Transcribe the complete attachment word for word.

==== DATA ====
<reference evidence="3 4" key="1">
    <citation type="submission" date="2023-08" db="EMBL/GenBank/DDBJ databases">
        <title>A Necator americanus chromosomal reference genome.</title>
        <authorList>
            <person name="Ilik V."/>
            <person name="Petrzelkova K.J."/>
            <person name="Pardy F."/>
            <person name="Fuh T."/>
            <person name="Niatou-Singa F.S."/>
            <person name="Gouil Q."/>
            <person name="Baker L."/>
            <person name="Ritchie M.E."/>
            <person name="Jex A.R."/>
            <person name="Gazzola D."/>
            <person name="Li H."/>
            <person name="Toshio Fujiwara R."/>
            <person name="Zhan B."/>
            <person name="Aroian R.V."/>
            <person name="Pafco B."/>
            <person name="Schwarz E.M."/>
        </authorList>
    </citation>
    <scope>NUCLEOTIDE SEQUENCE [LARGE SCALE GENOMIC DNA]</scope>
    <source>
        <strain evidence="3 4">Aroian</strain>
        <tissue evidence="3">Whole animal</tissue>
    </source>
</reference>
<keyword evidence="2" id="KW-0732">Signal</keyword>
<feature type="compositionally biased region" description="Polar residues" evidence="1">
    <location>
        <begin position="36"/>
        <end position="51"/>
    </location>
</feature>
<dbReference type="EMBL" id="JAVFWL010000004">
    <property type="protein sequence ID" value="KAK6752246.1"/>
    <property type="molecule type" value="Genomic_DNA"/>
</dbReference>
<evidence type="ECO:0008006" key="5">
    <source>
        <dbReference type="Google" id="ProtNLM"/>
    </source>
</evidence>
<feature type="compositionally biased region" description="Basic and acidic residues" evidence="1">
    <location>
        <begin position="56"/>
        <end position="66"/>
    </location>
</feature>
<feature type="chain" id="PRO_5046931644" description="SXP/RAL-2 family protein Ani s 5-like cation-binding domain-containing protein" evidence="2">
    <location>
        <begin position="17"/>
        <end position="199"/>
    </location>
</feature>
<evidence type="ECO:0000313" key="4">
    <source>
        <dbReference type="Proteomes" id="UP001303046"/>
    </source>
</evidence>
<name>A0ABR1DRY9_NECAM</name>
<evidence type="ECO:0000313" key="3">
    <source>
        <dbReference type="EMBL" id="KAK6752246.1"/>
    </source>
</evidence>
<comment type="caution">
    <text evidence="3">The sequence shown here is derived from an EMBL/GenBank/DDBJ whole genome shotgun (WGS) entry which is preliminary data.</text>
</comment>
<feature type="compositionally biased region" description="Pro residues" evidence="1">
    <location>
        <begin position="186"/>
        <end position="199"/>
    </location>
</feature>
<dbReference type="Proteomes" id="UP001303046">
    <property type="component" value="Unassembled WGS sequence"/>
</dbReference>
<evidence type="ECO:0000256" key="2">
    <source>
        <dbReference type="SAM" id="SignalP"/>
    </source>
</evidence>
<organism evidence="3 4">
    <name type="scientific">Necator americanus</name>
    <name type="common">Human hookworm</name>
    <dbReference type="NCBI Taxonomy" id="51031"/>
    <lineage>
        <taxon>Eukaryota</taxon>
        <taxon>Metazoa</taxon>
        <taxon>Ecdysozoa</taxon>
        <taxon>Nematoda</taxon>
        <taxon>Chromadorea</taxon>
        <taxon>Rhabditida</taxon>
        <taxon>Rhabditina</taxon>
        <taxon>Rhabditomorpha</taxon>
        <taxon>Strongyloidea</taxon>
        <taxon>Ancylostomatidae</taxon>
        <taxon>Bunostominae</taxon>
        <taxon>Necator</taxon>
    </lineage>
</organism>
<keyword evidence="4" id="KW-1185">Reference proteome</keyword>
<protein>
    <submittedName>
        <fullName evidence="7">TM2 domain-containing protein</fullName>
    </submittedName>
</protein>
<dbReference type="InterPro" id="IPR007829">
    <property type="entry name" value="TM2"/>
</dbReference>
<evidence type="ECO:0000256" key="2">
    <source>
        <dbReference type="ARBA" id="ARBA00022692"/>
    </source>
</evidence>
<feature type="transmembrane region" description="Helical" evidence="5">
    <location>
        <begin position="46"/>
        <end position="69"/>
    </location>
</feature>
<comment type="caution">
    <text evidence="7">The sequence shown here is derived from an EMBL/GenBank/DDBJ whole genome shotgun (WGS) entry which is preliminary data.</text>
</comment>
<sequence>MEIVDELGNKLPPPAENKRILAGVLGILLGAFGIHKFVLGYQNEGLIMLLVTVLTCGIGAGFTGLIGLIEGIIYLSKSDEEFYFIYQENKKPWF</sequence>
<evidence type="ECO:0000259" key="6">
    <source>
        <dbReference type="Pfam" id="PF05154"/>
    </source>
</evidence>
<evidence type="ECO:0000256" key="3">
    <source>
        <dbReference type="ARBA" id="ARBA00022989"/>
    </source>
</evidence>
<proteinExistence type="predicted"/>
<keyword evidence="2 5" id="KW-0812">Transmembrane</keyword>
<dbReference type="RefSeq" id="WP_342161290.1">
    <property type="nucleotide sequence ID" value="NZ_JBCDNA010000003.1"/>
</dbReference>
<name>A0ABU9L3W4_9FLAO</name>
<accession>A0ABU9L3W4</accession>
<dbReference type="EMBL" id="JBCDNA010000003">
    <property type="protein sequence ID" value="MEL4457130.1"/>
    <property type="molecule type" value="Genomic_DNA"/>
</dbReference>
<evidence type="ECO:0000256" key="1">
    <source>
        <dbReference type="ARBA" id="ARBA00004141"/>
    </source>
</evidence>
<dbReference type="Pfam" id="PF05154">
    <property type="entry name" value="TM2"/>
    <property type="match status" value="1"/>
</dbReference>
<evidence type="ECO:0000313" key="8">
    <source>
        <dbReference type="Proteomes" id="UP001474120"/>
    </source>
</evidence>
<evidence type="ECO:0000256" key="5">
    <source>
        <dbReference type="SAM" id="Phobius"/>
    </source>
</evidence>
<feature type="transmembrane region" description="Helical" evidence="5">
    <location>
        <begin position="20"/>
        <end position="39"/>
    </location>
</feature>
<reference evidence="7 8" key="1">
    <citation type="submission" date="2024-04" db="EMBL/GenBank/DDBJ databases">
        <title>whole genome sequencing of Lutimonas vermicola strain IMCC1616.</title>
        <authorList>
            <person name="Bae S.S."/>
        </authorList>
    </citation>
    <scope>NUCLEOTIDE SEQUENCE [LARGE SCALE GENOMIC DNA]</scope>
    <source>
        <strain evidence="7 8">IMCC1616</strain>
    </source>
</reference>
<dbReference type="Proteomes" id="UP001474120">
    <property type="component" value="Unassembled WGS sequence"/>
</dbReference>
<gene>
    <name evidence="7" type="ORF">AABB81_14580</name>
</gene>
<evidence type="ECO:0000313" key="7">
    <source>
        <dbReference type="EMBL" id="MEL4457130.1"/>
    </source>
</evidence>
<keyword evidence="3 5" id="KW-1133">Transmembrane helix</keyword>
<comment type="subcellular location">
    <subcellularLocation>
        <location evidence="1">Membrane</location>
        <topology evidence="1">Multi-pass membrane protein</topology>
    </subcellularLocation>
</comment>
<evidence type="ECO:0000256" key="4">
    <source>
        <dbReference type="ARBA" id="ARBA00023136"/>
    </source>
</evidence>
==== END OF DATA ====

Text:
<reference evidence="3 4" key="1">
    <citation type="submission" date="2023-08" db="EMBL/GenBank/DDBJ databases">
        <title>A Necator americanus chromosomal reference genome.</title>
        <authorList>
            <person name="Ilik V."/>
            <person name="Petrzelkova K.J."/>
            <person name="Pardy F."/>
            <person name="Fuh T."/>
            <person name="Niatou-Singa F.S."/>
            <person name="Gouil Q."/>
            <person name="Baker L."/>
            <person name="Ritchie M.E."/>
            <person name="Jex A.R."/>
            <person name="Gazzola D."/>
            <person name="Li H."/>
            <person name="Toshio Fujiwara R."/>
            <person name="Zhan B."/>
            <person name="Aroian R.V."/>
            <person name="Pafco B."/>
            <person name="Schwarz E.M."/>
        </authorList>
    </citation>
    <scope>NUCLEOTIDE SEQUENCE [LARGE SCALE GENOMIC DNA]</scope>
    <source>
        <strain evidence="3 4">Aroian</strain>
        <tissue evidence="3">Whole animal</tissue>
    </source>
</reference>
<keyword evidence="2" id="KW-0732">Signal</keyword>
<feature type="compositionally biased region" description="Polar residues" evidence="1">
    <location>
        <begin position="36"/>
        <end position="51"/>
    </location>
</feature>
<dbReference type="EMBL" id="JAVFWL010000004">
    <property type="protein sequence ID" value="KAK6752246.1"/>
    <property type="molecule type" value="Genomic_DNA"/>
</dbReference>
<evidence type="ECO:0008006" key="5">
    <source>
        <dbReference type="Google" id="ProtNLM"/>
    </source>
</evidence>
<feature type="compositionally biased region" description="Basic and acidic residues" evidence="1">
    <location>
        <begin position="56"/>
        <end position="66"/>
    </location>
</feature>
<feature type="chain" id="PRO_5046931644" description="SXP/RAL-2 family protein Ani s 5-like cation-binding domain-containing protein" evidence="2">
    <location>
        <begin position="17"/>
        <end position="199"/>
    </location>
</feature>
<evidence type="ECO:0000313" key="4">
    <source>
        <dbReference type="Proteomes" id="UP001303046"/>
    </source>
</evidence>
<name>A0ABR1DRY9_NECAM</name>
<evidence type="ECO:0000313" key="3">
    <source>
        <dbReference type="EMBL" id="KAK6752246.1"/>
    </source>
</evidence>
<comment type="caution">
    <text evidence="3">The sequence shown here is derived from an EMBL/GenBank/DDBJ whole genome shotgun (WGS) entry which is preliminary data.</text>
</comment>
<feature type="compositionally biased region" description="Pro residues" evidence="1">
    <location>
        <begin position="186"/>
        <end position="199"/>
    </location>
</feature>
<dbReference type="Proteomes" id="UP001303046">
    <property type="component" value="Unassembled WGS sequence"/>
</dbReference>
<evidence type="ECO:0000256" key="2">
    <source>
        <dbReference type="SAM" id="SignalP"/>
    </source>
</evidence>
<organism evidence="3 4">
    <name type="scientific">Necator americanus</name>
    <name type="common">Human hookworm</name>
    <dbReference type="NCBI Taxonomy" id="51031"/>
    <lineage>
        <taxon>Eukaryota</taxon>
        <taxon>Metazoa</taxon>
        <taxon>Ecdysozoa</taxon>
        <taxon>Nematoda</taxon>
        <taxon>Chromadorea</taxon>
        <taxon>Rhabditida</taxon>
        <taxon>Rhabditina</taxon>
        <taxon>Rhabditomorpha</taxon>
        <taxon>Strongyloidea</taxon>
        <taxon>Ancylostomatidae</taxon>
        <taxon>Bunostominae</taxon>
        <taxon>Necator</taxon>
    </lineage>
</organism>
<keyword evidence="4" id="KW-1185">Reference proteome</keyword>
<protein>
    <submittedName>
        <fullName evidence="7">TM2 domain-containing protein</fullName>
    </submittedName>
</protein>
<dbReference type="InterPro" id="IPR007829">
    <property type="entry name" value="TM2"/>
</dbReference>
<evidence type="ECO:0000256" key="2">
    <source>
        <dbReference type="ARBA" id="ARBA00022692"/>
    </source>
</evidence>
<feature type="transmembrane region" description="Helical" evidence="5">
    <location>
        <begin position="46"/>
        <end position="69"/>
    </location>
</feature>
<comment type="caution">
    <text evidence="7">The sequence shown here is derived from an EMBL/GenBank/DDBJ whole genome shotgun (WGS) entry which is preliminary data.</text>
</comment>
<sequence>MEIVDELGNKLPPPAENKRILAGVLGILLGAFGIHKFVLGYQNEGLIMLLVTVLTCGIGAGFTGLIGLIEGIIYLSKSDEEFYFIYQENKKPWF</sequence>
<evidence type="ECO:0000259" key="6">
    <source>
        <dbReference type="Pfam" id="PF05154"/>
    </source>
</evidence>
<evidence type="ECO:0000256" key="3">
    <source>
        <dbReference type="ARBA" id="ARBA00022989"/>
    </source>
</evidence>
<proteinExistence type="predicted"/>
<keyword evidence="2 5" id="KW-0812">Transmembrane</keyword>
<dbReference type="RefSeq" id="WP_342161290.1">
    <property type="nucleotide sequence ID" value="NZ_JBCDNA010000003.1"/>
</dbReference>
<name>A0ABU9L3W4_9FLAO</name>
<accession>A0ABU9L3W4</accession>
<dbReference type="EMBL" id="JBCDNA010000003">
    <property type="protein sequence ID" value="MEL4457130.1"/>
    <property type="molecule type" value="Genomic_DNA"/>
</dbReference>
<evidence type="ECO:0000256" key="1">
    <source>
        <dbReference type="ARBA" id="ARBA00004141"/>
    </source>
</evidence>
<dbReference type="Pfam" id="PF05154">
    <property type="entry name" value="TM2"/>
    <property type="match status" value="1"/>
</dbReference>
<evidence type="ECO:0000313" key="8">
    <source>
        <dbReference type="Proteomes" id="UP001474120"/>
    </source>
</evidence>
<evidence type="ECO:0000256" key="5">
    <source>
        <dbReference type="SAM" id="Phobius"/>
    </source>
</evidence>
<feature type="transmembrane region" description="Helical" evidence="5">
    <location>
        <begin position="20"/>
        <end position="39"/>
    </location>
</feature>
<reference evidence="7 8" key="1">
    <citation type="submission" date="2024-04" db="EMBL/GenBank/DDBJ databases">
        <title>whole genome sequencing of Lutimonas vermicola strain IMCC1616.</title>
        <authorList>
            <person name="Bae S.S."/>
        </authorList>
    </citation>
    <scope>NUCLEOTIDE SEQUENCE [LARGE SCALE GENOMIC DNA]</scope>
    <source>
        <strain evidence="7 8">IMCC1616</strain>
    </source>
</reference>
<dbReference type="Proteomes" id="UP001474120">
    <property type="component" value="Unassembled WGS sequence"/>
</dbReference>
<gene>
    <name evidence="7" type="ORF">AABB81_14580</name>
</gene>
<evidence type="ECO:0000313" key="7">
    <source>
        <dbReference type="EMBL" id="MEL4457130.1"/>
    </source>
</evidence>
<keyword evidence="3 5" id="KW-1133">Transmembrane helix</keyword>
<comment type="subcellular location">
    <subcellularLocation>
        <location evidence="1">Membrane</location>
        <topology evidence="1">Multi-pass membrane protein</topology>
    </subcellularLocation>
</comment>
<evidence type="ECO:0000256" key="4">
    <source>
        <dbReference type="ARBA" id="ARBA00023136"/>
    </source>
</evidence>